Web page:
56 Pages Posted: 19 May 2016 Last revised: 12 Feb 2017
Date Written: February 12, 2017
We examine whether venture capital (VC) investors learn information contained in public market stock prices when investing in their startup firms. We find that, when public market prices are more informative, VCs are less likely to stage finance startup firms and to syndicate with other VCs to save the costs associated with staging and syndication. This effect is more pronounced when VCs are lack of industry-specific expertise, VCs are physically distant from their ventures so that collecting soft information is costly, and startup firms are less risky. Using exogenous events that unexpectedly alter the informativeness of stock prices, we show that our results are unlikely driven by endogeneity. We also find that the sensitivity of VC investment in an industry to public market signals, proxied by industry Tobin’s Q, is higher when public market prices are more informative. Our paper sheds new light on the real effects of financial markets by showing that private equity investors actively learn information from public equity markets.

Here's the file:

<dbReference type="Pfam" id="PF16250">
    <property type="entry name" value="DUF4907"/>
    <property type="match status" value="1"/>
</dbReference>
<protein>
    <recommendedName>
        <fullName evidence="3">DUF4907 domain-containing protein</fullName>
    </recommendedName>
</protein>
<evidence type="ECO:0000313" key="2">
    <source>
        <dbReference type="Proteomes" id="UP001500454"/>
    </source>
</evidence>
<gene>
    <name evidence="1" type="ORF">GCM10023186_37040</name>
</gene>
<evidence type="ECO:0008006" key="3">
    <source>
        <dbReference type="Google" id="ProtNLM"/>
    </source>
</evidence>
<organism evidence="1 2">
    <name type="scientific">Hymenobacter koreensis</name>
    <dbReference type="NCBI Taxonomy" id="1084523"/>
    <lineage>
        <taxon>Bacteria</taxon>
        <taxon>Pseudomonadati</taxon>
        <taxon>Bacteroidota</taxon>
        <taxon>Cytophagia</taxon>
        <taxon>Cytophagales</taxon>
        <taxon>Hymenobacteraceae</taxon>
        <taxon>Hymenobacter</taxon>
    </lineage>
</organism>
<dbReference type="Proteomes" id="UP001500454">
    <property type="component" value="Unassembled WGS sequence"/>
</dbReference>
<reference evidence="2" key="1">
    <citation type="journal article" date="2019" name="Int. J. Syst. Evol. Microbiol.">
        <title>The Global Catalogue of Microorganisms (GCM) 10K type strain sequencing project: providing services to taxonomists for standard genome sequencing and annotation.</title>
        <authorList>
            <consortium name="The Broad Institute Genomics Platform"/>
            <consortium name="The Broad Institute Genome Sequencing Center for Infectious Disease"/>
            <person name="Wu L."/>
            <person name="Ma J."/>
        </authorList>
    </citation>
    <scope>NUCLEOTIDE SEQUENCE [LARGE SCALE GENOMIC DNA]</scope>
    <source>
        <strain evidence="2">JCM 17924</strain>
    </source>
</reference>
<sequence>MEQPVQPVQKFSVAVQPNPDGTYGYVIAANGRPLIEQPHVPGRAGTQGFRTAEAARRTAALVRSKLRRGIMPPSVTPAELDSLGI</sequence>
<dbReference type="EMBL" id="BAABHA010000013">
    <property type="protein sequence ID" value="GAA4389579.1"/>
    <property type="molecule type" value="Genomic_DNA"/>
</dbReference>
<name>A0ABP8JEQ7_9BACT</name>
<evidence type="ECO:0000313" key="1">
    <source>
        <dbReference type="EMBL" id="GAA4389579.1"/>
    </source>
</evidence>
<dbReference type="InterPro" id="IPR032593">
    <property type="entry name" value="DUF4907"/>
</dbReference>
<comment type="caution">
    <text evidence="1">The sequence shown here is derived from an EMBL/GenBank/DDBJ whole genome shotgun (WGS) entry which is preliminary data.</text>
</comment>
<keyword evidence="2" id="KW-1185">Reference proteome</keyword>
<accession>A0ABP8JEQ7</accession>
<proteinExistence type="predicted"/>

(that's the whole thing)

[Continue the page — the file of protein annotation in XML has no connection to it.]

Keywords: Learning; Venture capital; Staging; Syndication; Price informativeness
JEL Classification: G24, G18, G14
Suggested Citation: Suggested Citation
Liu, Bibo and Tian, Xuan, Do Venture Capital Investors Learn from Public Markets? (February 12, 2017). 29th Australasian Finance and Banking Conference 2016. Available at SSRN: https://ssrn.com/abstract=2780890 or http://dx.doi.org/10.2139/ssrn.2780890